Underground Heritage information
Bethnal Green station
Architects: Charles Holden & Partners / London Transport, 1938/39 - 1946
The station was designed as part of the ambitious scheme to extend the Central line from its terminus at Liverpool Street out into north east London. The scheme, which also included the electrification of the main line to Shenfield, was introduced to cope with the massive suburban growth of 1930s London. This work was suspended during the Second World War and Bethnal Green finally opened on 4 December 1946.
The staircase entrances, with railings and integrated signs, lead to the sub-surface ticket hall finished in terracotta faience. The platforms are finished in pale yellow tiles (originally by Carter's of Poole in Dorset) highlighted by orange and black trim. The relief tiles, illustrating places associated with London and its transport, were designed by Harold Stabler, The tiling finishes with a name frieze in the traditional Johnston typeface that was specially designed for the Underground.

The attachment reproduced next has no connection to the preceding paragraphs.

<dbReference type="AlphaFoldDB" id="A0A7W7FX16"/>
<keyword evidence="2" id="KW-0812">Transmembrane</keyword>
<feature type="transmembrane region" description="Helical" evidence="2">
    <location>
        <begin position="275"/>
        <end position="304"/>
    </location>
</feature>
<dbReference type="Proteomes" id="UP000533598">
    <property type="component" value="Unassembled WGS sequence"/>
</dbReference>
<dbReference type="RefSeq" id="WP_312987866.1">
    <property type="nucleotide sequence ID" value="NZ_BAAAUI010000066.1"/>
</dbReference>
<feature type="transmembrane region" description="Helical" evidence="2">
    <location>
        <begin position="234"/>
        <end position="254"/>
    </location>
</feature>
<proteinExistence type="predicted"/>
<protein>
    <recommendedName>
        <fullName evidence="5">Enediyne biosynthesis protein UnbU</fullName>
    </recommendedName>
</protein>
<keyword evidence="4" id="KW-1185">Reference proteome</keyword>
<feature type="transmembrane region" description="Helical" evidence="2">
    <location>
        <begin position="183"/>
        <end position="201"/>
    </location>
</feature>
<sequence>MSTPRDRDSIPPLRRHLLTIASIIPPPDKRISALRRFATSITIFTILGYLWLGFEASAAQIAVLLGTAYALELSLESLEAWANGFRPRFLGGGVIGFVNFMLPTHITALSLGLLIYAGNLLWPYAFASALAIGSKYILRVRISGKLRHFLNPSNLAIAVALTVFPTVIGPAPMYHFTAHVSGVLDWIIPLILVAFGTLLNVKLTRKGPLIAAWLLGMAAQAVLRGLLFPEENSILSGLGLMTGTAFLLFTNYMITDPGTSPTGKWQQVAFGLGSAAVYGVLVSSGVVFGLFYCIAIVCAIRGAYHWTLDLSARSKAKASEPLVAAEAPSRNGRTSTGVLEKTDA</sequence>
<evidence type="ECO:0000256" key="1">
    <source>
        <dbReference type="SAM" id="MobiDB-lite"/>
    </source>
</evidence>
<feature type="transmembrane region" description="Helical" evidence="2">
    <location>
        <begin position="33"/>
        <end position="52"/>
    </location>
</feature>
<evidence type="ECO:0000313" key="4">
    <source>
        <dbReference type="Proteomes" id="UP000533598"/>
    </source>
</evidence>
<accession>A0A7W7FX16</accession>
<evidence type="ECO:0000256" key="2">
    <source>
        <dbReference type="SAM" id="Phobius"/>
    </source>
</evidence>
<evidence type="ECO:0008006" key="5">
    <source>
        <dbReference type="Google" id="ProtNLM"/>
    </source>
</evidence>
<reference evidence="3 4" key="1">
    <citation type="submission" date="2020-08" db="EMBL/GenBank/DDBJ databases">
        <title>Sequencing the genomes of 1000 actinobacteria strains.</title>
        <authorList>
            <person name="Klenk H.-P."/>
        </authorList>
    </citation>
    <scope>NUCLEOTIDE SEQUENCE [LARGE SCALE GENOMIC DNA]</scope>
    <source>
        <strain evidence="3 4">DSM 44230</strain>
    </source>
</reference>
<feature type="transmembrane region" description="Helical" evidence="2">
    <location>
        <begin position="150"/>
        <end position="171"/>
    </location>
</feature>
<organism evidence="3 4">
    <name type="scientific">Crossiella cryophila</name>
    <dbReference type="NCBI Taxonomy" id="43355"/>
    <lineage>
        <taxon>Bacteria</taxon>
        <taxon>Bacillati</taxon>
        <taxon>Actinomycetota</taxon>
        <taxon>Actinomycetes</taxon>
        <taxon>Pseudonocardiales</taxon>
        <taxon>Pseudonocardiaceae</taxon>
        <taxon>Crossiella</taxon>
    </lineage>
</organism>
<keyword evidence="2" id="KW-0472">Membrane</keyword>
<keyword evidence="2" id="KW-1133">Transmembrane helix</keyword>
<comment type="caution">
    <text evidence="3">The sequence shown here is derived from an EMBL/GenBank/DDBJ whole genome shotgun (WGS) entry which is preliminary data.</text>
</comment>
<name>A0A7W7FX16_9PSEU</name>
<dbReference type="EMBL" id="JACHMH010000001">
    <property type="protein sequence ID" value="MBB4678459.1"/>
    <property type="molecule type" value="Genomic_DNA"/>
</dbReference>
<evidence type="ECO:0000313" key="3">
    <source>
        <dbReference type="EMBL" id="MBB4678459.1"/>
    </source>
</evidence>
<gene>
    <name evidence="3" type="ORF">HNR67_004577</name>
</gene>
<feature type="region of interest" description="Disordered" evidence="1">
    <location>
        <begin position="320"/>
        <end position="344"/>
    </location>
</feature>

When the station was modernised in 2007 it was decided to carefully renew these finishes using careful replicas of the tiles but leaving several panels of original tiles on the platform walls.
Site: Bethnal Green Station (1 memorial)
E2, Cambridge Heath Road
The station is on the Central line. It has four staircase exits/entrances, but no exterior building. Although it didn't actually open until after WW2, the partially completed station was used as an air raid shelter, and was the scene of the worst civilian disaster of the war.
Credit for this entry to: Alan Patient of plaquesoflondon.co.uk